• A team of seven three-foot-high market analysts came from the hole and died from a combination of asphyxiation and surprise.
• 239,000 lightly fried eggs fell out of the hole and onto the famine struck land of Poghril in the Pansel system. This caused the one surviving man of the Poghril tribe to die from cholesterol poisoning some weeks later.
• Arthur and Ford appeared to be at the sea front at South End, and were passed by a man with five heads and the elderberry bush full of kippers.

Improbability is something we just have to come to better grips with. When we were young, we learned from those around us, hairless baboons like ourselves who had been here longer, in some cases much longer, that they were once young like us and that now they had grown up and gone on to be something like what we would eventually become. We learned that is how the world works. As we studied history and listened to the tales we were told, we constructed patterns to explain the world in terms of linear progressions. History marches. Spot the trend and follow the chart. Skate to where the puck will be.

Now, arriving at this new century we have to throw out that rule book. We are in the realm of highly improbable events that almost daily transform our world. The world our children and grandchildren will inhabit, and the rules they must learn to live by, or even invent, will be very different than those of our grandparents and their grandparents. For these momentous changes, one needs to seek some kind of guidance, and it can be difficult to find.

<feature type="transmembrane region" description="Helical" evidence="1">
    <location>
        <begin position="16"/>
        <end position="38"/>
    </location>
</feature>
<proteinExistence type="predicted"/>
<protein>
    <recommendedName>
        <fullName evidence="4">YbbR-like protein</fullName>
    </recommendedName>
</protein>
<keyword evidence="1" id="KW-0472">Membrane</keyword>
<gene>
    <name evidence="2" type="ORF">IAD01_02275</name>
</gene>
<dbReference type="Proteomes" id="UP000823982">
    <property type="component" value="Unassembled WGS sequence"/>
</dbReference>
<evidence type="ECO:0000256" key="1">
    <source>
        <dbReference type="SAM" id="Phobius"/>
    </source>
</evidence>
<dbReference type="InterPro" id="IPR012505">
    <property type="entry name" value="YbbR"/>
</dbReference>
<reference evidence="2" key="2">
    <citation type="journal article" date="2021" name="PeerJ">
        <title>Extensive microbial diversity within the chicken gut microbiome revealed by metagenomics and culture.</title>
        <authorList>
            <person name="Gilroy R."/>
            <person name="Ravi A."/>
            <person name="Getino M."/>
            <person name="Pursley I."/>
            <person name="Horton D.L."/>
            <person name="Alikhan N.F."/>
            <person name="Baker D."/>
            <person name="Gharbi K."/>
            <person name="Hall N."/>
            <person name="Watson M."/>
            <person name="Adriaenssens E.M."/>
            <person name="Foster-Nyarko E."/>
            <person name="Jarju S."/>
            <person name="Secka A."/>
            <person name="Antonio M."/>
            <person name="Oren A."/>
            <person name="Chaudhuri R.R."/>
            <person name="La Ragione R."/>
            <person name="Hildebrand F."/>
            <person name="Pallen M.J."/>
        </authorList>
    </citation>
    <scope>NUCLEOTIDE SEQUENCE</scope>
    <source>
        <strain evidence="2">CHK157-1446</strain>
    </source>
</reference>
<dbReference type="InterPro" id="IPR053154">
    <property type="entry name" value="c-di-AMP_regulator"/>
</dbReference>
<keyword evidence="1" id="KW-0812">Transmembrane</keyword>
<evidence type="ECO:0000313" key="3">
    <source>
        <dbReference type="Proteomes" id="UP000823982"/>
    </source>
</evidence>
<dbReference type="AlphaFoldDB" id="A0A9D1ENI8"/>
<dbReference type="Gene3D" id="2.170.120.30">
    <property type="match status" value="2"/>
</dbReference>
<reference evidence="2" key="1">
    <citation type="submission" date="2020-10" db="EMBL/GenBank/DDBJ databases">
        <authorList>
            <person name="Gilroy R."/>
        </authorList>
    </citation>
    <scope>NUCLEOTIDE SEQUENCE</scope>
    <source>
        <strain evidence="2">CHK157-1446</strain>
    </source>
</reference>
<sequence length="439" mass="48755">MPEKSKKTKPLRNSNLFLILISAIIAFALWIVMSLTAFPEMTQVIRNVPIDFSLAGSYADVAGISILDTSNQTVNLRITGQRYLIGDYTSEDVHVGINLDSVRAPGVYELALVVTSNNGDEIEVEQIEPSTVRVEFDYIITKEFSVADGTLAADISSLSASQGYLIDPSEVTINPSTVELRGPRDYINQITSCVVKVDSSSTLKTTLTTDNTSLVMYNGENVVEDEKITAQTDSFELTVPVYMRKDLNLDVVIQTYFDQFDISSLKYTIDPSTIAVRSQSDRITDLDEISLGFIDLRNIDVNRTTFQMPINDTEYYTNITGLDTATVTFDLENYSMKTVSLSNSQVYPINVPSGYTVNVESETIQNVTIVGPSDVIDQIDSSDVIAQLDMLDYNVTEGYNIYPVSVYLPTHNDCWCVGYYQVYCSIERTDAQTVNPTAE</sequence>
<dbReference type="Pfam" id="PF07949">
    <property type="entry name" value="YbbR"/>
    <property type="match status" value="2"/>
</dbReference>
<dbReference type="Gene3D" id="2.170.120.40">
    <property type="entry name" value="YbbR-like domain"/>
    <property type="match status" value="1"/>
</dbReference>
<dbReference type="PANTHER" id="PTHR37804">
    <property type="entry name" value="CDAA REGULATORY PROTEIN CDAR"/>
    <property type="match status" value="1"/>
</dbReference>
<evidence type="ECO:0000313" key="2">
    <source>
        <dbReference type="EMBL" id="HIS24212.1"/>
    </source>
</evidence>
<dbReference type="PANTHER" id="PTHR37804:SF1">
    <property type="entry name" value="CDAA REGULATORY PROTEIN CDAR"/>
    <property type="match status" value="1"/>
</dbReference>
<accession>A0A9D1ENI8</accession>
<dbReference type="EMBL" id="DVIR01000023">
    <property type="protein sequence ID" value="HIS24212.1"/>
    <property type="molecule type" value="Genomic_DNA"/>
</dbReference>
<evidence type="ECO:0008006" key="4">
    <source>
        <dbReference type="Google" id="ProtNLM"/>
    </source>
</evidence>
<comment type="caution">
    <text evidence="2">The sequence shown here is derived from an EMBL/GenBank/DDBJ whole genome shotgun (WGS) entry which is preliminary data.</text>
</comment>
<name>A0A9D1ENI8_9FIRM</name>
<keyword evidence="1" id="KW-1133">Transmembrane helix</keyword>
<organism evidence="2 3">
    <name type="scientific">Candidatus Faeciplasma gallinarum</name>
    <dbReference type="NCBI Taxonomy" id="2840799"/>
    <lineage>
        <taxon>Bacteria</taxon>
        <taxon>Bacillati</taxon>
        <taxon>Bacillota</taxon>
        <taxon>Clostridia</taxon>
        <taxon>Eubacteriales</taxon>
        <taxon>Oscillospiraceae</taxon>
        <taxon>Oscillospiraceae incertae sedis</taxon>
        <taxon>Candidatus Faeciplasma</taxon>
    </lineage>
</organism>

Somewhere up a wooded ridgeline following a dirt road in the Appalachians on the Pennsylvania/Maryland/Kentucky border, by a hillside where a strong river cuts a deep gorge through limestone cliffs, you’ll find Orren Whiddon building ceremonial circles out of huge monoliths. Orren was raised in a Texas farm family, became a master machinist, and now, in his 60s with a grey beard, has been methodically putting together a small colony of would-be Anthropocene survivors and assembling a village-scale doomstead.

He wears torn bluejeans held by leather suspenders over a striped shirt recently stained with grease and spattered with sawdust from the machine shop where he spends his time on custom work when not roaming the land or sitting at a computer browsing RSS feeds of world news. Half-read books pile up on his desk, amidst stacks of scientific paper reprints, mail and notepads. Four Quarters Sanctuary is a retreat for native and non-native worshipers, a place of sweat lodges and Beltaine fire circles, home to a large annual music festival, and one other event of note — this annual Age of Limits conference.